MarthaRich button for location at double resolution
833 SW 11th Ave, Suite 405 Portland, OR 97205
MarthaRich button for sm healthgrades at double resolution
MarthaRich button for sm google at double resolution
MarthaRich button for sm yelp at double resolution
MarthaRich button for sm facebook at double resolution
MarthaRich logo main at double resolution

Osteoporosis and Your Mouth

A computer generated x-ray model of the maxillofacial (jaw) bones As we age, bone strength and density tends to decrease. Bone is a living tissue that is constantly being absorbed and replaced throughout your entire skeletal system—including the bone that surrounds your teeth. This process tends to slow down as we get older, but sometimes the creation of new bone is no longer able to keep up with the removal of old bone. As more bone is absorbed and less bone is being generated to replace it, the entire skeletal system can weaken and become brittle over time. Osteoporosis (literally “porous bones”) can leave the bones in such a brittle state that in some cases even bending over or coughing can result in a fracture.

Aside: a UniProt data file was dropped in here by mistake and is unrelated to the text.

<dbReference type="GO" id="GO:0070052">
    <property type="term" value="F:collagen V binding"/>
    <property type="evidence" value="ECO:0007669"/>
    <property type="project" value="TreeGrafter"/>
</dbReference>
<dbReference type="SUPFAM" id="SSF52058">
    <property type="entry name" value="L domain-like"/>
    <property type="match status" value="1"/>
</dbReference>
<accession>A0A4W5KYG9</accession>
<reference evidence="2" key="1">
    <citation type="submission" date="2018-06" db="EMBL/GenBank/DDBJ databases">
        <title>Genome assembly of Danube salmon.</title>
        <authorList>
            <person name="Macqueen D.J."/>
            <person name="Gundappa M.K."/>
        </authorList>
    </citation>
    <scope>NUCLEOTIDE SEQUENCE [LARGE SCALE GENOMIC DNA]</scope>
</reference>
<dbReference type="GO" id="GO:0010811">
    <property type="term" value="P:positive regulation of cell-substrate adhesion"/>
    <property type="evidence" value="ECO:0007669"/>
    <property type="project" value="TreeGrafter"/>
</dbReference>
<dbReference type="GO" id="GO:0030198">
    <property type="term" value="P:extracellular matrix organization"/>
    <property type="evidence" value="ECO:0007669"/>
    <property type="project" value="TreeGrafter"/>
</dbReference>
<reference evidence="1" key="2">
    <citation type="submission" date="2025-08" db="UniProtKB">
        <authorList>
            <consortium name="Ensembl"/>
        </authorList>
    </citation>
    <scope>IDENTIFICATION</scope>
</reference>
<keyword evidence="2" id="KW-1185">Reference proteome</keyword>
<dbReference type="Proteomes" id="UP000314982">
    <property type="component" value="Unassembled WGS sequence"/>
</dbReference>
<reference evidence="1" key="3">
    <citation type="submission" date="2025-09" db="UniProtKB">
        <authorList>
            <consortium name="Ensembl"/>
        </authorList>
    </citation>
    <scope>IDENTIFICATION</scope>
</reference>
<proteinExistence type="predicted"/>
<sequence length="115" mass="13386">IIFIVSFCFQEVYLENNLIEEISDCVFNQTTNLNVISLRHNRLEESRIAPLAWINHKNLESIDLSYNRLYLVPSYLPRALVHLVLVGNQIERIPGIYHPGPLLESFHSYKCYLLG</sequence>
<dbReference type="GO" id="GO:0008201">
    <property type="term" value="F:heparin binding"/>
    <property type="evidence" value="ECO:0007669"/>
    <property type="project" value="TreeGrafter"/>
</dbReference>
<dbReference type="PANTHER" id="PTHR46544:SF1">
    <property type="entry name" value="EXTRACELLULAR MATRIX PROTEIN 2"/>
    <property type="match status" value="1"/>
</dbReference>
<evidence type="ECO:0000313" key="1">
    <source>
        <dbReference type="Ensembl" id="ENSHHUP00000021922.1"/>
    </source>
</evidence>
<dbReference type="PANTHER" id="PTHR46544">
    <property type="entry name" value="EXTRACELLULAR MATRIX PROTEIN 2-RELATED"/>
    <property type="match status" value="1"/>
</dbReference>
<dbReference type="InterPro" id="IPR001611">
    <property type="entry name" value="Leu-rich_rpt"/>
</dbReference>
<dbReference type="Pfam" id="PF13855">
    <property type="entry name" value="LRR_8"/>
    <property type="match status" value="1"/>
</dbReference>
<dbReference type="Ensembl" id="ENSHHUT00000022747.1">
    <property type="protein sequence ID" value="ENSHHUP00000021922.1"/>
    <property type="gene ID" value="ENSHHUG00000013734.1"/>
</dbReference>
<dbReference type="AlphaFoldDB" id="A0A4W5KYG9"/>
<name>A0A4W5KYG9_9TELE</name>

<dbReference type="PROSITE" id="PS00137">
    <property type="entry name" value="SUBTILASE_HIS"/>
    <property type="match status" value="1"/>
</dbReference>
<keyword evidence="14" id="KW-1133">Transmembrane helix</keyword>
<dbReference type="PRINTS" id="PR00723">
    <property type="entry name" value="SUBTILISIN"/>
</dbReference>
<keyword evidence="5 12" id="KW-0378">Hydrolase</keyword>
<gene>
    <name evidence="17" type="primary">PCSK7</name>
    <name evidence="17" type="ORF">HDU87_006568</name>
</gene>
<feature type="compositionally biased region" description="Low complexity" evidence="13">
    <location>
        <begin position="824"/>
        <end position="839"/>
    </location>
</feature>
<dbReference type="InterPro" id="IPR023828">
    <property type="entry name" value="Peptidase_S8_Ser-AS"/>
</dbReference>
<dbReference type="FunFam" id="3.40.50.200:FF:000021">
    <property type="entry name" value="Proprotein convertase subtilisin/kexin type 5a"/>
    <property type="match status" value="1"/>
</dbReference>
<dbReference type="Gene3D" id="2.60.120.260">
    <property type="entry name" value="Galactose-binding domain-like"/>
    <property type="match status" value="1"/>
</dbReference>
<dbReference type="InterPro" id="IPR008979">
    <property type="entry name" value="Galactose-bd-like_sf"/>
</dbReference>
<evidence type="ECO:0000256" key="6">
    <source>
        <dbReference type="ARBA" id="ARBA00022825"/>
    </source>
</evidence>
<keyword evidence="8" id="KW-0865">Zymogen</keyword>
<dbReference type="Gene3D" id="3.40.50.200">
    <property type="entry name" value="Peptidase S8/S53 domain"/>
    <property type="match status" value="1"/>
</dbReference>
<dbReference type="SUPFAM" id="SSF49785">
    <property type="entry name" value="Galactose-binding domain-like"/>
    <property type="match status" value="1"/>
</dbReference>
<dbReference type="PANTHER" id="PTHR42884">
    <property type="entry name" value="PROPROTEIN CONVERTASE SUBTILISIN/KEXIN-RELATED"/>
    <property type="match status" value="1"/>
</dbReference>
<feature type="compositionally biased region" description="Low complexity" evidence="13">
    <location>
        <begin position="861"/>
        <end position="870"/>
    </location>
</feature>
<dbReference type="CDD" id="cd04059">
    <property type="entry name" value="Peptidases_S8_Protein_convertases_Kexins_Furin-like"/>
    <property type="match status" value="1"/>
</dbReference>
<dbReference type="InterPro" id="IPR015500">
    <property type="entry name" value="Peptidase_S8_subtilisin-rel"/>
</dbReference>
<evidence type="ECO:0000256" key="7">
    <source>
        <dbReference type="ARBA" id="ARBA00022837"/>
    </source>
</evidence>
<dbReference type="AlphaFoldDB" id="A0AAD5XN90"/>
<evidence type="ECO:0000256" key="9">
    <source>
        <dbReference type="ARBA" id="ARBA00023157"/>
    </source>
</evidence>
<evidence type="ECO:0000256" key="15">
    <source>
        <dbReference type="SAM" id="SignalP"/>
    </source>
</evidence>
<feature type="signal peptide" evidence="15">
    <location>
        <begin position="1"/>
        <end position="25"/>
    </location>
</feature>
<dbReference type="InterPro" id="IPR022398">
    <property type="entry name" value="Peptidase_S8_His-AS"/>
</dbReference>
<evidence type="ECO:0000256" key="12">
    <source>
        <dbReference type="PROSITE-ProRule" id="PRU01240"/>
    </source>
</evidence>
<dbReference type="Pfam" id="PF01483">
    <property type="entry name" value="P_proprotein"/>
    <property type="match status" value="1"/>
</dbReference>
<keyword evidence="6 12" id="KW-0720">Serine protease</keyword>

In recent years, there has been a marked rise in the use of oral bisphosphonates (drugs such as Fosamax, Actonel, and Boniva) to combat and prevent the development of osteoporosis—especially for menopausal and post-menopausal women. No one knows if osteoporosis rates are actually increasing, or if the development of bone density testing is simply allowing us to see changes that we were not able to see before.

In the late 1990s, after Fosamax (the first bisphosphonate) was approved, bone density screening became more prevalent. Armed with a test and a medication, doctors enthusiastically prescribed Fosamax both as a treatment for osteoporosis and as a preventive measure in cases where bone density screens indicated borderline results. In 2003, The National Osteoporosis Foundation lowered the recommended treatment threshold as a result. But we now know that the progression from osteopenia, or pre-osteoporosis, to actual osteoporosis is much slower than previously thought—and in many cases (especially in younger post-menopausal women or seniors who have not already experienced a fracture) the progression often does not happen at all.